Social media platforms could face content crackdown under proposed new laws
Under the proposed legislation, the authority would be able to enforce industry codes and hold tech companies responsible for removing harmful or misleading information online if voluntary efforts prove insufficient.
It would also be able to use new information-gathering powers to increase online transparency, as well as improve access to Australian data on how anti-disinformation measures are working.
The government is expected to hold consultations on the scope of the authority’s new powers in the coming weeks, with legislation due to be presented to parliament in the second half of the year.
Communications Minister Paul Fletcher said online misinformation and the deliberate spread of misinformation was a significant and ongoing problem.
“Digital platforms must take responsibility for what is on their sites and take action when harmful or misleading content appears,” he said.
“That is our government’s clear expectation, and just as we backed that expectation with action by recently passing the new Online Safety Act, we are taking action on disinformation and misinformation.”
The laws could also provide for the creation of an action group to tackle the problem, bringing together key stakeholders from government and the private sector.
The bill follows a report from the authority on how the issue was handled online.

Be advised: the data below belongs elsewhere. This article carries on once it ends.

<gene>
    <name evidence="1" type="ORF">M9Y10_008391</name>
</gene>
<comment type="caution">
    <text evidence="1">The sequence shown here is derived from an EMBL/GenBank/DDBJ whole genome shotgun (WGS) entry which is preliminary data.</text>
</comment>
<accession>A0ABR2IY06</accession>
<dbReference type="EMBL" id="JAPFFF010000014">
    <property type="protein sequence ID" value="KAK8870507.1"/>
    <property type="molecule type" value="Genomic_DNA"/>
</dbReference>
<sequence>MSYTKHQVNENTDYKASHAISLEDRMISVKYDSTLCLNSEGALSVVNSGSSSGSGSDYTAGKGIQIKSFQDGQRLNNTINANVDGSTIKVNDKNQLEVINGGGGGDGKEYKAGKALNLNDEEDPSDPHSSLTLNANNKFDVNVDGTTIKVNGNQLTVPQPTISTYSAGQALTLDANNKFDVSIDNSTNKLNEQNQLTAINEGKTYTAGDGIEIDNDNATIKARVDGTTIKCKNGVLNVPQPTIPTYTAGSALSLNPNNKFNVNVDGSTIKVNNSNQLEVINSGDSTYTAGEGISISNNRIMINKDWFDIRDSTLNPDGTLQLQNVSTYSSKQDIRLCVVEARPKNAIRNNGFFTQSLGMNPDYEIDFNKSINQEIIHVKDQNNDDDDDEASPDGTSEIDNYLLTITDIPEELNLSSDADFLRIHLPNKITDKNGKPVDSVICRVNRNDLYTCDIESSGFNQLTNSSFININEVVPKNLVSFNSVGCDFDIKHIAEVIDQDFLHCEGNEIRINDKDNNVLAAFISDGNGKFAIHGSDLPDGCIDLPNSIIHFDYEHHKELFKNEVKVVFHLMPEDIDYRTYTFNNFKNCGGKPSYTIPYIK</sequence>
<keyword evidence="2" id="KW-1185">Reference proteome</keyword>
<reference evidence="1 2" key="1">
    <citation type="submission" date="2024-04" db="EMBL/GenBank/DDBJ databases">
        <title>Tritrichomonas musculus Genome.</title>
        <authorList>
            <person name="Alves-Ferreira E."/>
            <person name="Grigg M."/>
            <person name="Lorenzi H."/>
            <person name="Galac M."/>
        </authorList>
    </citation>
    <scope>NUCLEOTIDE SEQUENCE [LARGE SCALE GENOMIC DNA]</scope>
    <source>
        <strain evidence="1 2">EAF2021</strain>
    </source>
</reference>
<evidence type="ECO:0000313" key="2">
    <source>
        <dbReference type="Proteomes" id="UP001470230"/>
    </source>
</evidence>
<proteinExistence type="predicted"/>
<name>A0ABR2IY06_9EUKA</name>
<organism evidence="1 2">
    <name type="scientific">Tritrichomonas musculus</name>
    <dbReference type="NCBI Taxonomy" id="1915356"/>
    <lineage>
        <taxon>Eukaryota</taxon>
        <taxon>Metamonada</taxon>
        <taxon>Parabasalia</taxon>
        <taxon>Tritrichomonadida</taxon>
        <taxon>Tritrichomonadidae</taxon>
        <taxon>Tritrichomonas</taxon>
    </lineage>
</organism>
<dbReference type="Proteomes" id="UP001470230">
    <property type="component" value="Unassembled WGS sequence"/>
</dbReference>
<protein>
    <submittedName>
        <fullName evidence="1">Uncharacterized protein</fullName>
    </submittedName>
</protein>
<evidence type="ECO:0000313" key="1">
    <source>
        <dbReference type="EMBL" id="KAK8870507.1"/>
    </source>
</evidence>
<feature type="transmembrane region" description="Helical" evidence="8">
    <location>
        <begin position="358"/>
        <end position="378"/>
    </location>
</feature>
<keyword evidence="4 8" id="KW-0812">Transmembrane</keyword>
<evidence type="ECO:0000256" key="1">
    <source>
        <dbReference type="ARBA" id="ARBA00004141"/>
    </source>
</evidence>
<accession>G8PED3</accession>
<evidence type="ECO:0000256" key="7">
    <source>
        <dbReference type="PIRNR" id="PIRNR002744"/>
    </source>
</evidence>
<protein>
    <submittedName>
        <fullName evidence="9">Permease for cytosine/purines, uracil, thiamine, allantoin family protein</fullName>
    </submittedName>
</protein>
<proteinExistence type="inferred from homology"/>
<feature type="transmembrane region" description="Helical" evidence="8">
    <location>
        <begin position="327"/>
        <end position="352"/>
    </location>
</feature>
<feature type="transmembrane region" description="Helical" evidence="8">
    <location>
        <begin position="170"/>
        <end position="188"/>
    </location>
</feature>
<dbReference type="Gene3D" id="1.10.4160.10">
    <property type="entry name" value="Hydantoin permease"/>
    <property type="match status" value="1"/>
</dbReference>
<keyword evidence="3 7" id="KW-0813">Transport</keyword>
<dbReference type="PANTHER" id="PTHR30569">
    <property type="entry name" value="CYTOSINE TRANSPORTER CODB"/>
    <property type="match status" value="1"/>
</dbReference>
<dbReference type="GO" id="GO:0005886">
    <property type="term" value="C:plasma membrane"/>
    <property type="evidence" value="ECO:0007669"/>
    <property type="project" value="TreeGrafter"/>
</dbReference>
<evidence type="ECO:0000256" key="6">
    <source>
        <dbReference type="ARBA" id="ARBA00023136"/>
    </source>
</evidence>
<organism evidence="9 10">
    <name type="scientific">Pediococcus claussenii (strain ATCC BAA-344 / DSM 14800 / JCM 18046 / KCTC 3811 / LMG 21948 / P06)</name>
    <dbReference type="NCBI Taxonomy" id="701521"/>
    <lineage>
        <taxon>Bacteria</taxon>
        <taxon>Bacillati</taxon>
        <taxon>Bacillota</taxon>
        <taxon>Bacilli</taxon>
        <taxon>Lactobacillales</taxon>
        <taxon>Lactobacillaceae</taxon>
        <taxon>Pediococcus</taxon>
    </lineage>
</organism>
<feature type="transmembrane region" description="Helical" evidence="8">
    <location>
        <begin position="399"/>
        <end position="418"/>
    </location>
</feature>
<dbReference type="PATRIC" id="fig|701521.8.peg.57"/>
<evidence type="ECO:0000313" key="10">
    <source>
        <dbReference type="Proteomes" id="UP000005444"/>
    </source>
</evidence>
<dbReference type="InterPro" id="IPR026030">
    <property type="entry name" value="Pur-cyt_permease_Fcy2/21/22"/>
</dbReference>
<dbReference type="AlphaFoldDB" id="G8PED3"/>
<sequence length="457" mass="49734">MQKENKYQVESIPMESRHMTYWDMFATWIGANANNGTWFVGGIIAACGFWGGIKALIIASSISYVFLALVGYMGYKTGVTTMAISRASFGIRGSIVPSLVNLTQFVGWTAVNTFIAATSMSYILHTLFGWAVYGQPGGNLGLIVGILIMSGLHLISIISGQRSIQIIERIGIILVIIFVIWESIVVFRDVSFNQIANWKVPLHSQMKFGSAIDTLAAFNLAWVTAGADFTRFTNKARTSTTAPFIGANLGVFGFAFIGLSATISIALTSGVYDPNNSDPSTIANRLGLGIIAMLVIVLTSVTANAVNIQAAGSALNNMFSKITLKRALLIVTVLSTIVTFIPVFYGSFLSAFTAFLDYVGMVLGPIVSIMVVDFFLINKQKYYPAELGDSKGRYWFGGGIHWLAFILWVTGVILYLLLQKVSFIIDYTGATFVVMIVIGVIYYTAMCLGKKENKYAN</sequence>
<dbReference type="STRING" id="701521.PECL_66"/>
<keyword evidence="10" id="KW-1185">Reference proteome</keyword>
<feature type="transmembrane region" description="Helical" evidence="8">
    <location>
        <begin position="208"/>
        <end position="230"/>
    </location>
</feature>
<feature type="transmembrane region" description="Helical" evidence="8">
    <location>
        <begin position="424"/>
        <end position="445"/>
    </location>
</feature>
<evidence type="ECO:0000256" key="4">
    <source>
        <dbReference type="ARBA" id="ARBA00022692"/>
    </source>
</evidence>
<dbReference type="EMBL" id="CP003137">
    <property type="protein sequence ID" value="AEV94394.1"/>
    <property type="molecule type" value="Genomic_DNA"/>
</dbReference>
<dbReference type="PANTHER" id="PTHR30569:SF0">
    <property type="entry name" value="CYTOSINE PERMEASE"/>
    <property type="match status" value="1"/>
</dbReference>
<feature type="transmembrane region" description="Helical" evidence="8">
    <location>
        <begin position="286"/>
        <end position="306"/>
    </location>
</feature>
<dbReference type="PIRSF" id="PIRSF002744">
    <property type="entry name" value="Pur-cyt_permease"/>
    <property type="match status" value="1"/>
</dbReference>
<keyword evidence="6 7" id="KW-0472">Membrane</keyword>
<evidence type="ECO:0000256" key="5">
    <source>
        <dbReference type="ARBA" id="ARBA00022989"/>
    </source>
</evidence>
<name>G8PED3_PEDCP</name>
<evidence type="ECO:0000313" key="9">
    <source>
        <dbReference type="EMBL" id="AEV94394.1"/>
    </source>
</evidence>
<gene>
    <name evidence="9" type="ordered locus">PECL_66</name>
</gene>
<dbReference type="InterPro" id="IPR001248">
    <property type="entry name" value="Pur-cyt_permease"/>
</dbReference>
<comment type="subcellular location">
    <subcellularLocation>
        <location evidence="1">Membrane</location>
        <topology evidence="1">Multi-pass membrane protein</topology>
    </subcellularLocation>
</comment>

The report contained five recommendations, which were well received by the government.
But independent think tank Reset Australia has expressed doubts about the effectiveness of the government’s proposed laws.
“The era of big tech self-regulation is over. It’s a failed project. These new laws underscore that reality, which global tech regulatory experts have had for years,” said Dhakshayini Sooriyakumaran, Director of Reset Australia’s technology policy, in a statement. Monday morning.
“The critical next step for this legislation is to move away from regulating bad content and bad actors, and instead regulate platform systems and processes. [including algorithms]“said Ms. Sooriyakumaran.
“The Australian Disinformation and Misinformation Code of Practice does not allow this in its current form. It is disappointing that we are heading into another election without systemic regulatory protections in place,” she added.